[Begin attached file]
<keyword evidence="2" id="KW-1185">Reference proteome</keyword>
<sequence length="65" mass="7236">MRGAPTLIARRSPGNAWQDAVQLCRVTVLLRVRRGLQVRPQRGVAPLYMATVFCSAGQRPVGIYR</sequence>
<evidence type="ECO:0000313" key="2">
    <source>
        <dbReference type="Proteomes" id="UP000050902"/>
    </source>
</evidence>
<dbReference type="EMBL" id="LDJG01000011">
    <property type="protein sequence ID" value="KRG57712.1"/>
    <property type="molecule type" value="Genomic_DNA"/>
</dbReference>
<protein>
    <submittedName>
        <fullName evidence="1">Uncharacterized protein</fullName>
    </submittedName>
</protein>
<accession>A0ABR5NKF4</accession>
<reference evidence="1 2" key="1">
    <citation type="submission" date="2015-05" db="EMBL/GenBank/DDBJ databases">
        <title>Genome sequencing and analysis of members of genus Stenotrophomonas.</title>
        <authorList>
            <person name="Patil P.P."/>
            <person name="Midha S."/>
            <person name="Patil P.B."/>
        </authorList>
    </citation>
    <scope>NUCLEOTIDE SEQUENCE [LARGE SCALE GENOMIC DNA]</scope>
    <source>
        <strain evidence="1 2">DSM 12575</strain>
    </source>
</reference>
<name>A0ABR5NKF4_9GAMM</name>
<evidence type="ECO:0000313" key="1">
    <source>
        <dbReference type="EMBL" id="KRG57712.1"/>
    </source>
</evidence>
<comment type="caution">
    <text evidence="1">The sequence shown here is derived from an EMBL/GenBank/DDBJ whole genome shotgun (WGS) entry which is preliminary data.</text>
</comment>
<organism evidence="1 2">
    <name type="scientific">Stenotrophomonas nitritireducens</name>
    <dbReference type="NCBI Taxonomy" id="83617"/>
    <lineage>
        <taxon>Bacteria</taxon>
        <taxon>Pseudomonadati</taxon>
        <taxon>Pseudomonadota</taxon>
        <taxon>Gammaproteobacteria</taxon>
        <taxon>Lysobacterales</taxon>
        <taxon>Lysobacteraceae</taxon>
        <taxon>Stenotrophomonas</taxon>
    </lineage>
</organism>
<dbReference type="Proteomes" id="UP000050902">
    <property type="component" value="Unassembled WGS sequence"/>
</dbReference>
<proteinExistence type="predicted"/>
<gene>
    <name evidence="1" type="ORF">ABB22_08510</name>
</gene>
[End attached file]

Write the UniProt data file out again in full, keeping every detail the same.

<keyword evidence="2" id="KW-1185">Reference proteome</keyword>
<sequence length="65" mass="7236">MRGAPTLIARRSPGNAWQDAVQLCRVTVLLRVRRGLQVRPQRGVAPLYMATVFCSAGQRPVGIYR</sequence>
<evidence type="ECO:0000313" key="2">
    <source>
        <dbReference type="Proteomes" id="UP000050902"/>
    </source>
</evidence>
<dbReference type="EMBL" id="LDJG01000011">
    <property type="protein sequence ID" value="KRG57712.1"/>
    <property type="molecule type" value="Genomic_DNA"/>
</dbReference>
<protein>
    <submittedName>
        <fullName evidence="1">Uncharacterized protein</fullName>
    </submittedName>
</protein>
<accession>A0ABR5NKF4</accession>
<reference evidence="1 2" key="1">
    <citation type="submission" date="2015-05" db="EMBL/GenBank/DDBJ databases">
        <title>Genome sequencing and analysis of members of genus Stenotrophomonas.</title>
        <authorList>
            <person name="Patil P.P."/>
            <person name="Midha S."/>
            <person name="Patil P.B."/>
        </authorList>
    </citation>
    <scope>NUCLEOTIDE SEQUENCE [LARGE SCALE GENOMIC DNA]</scope>
    <source>
        <strain evidence="1 2">DSM 12575</strain>
    </source>
</reference>
<name>A0ABR5NKF4_9GAMM</name>
<evidence type="ECO:0000313" key="1">
    <source>
        <dbReference type="EMBL" id="KRG57712.1"/>
    </source>
</evidence>
<comment type="caution">
    <text evidence="1">The sequence shown here is derived from an EMBL/GenBank/DDBJ whole genome shotgun (WGS) entry which is preliminary data.</text>
</comment>
<organism evidence="1 2">
    <name type="scientific">Stenotrophomonas nitritireducens</name>
    <dbReference type="NCBI Taxonomy" id="83617"/>
    <lineage>
        <taxon>Bacteria</taxon>
        <taxon>Pseudomonadati</taxon>
        <taxon>Pseudomonadota</taxon>
        <taxon>Gammaproteobacteria</taxon>
        <taxon>Lysobacterales</taxon>
        <taxon>Lysobacteraceae</taxon>
        <taxon>Stenotrophomonas</taxon>
    </lineage>
</organism>
<dbReference type="Proteomes" id="UP000050902">
    <property type="component" value="Unassembled WGS sequence"/>
</dbReference>
<proteinExistence type="predicted"/>
<gene>
    <name evidence="1" type="ORF">ABB22_08510</name>
</gene>